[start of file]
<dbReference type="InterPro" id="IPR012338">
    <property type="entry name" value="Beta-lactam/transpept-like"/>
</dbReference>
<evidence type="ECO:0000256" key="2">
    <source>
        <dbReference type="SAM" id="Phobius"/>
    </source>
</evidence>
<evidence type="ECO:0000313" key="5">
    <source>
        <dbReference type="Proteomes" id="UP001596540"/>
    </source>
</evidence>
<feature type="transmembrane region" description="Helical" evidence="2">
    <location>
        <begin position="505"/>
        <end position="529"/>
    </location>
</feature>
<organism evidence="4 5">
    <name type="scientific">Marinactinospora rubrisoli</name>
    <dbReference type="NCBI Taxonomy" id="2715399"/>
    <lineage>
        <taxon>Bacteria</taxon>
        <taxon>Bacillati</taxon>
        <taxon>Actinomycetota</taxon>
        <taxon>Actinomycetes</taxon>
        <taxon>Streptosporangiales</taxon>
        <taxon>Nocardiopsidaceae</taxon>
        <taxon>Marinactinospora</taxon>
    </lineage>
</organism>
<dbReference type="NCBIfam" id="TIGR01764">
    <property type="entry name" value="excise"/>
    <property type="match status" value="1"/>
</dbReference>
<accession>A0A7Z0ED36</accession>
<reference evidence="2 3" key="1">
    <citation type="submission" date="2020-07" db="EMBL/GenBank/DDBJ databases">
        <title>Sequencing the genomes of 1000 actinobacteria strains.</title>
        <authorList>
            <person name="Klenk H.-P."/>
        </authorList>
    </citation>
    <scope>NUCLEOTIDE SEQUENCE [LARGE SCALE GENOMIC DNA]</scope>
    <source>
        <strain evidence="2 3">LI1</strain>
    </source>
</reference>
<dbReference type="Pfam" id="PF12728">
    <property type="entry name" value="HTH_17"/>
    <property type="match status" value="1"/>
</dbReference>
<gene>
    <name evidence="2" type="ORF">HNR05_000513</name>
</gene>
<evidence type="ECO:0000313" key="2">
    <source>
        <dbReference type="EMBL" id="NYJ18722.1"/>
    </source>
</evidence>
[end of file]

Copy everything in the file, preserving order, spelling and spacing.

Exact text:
<dbReference type="InterPro" id="IPR012338">
    <property type="entry name" value="Beta-lactam/transpept-like"/>
</dbReference>
<evidence type="ECO:0000256" key="2">
    <source>
        <dbReference type="SAM" id="Phobius"/>
    </source>
</evidence>
<evidence type="ECO:0000313" key="5">
    <source>
        <dbReference type="Proteomes" id="UP001596540"/>
    </source>
</evidence>
<feature type="transmembrane region" description="Helical" evidence="2">
    <location>
        <begin position="505"/>
        <end position="529"/>
    </location>
</feature>
<organism evidence="4 5">
    <name type="scientific">Marinactinospora rubrisoli</name>
    <dbReference type="NCBI Taxonomy" id="2715399"/>
    <lineage>
        <taxon>Bacteria</taxon>
        <taxon>Bacillati</taxon>
        <taxon>Actinomycetota</taxon>
        <taxon>Actinomycetes</taxon>
        <taxon>Streptosporangiales</taxon>
        <taxon>Nocardiopsidaceae</taxon>
        <taxon>Marinactinospora</taxon>
    </lineage>
</organism>
<dbReference type="NCBIfam" id="TIGR01764">
    <property type="entry name" value="excise"/>
    <property type="match status" value="1"/>
</dbReference>
<accession>A0A7Z0ED36</accession>
<reference evidence="2 3" key="1">
    <citation type="submission" date="2020-07" db="EMBL/GenBank/DDBJ databases">
        <title>Sequencing the genomes of 1000 actinobacteria strains.</title>
        <authorList>
            <person name="Klenk H.-P."/>
        </authorList>
    </citation>
    <scope>NUCLEOTIDE SEQUENCE [LARGE SCALE GENOMIC DNA]</scope>
    <source>
        <strain evidence="2 3">LI1</strain>
    </source>
</reference>
<dbReference type="Pfam" id="PF12728">
    <property type="entry name" value="HTH_17"/>
    <property type="match status" value="1"/>
</dbReference>
<gene>
    <name evidence="2" type="ORF">HNR05_000513</name>
</gene>
<evidence type="ECO:0000313" key="2">
    <source>
        <dbReference type="EMBL" id="NYJ18722.1"/>
    </source>
</evidence>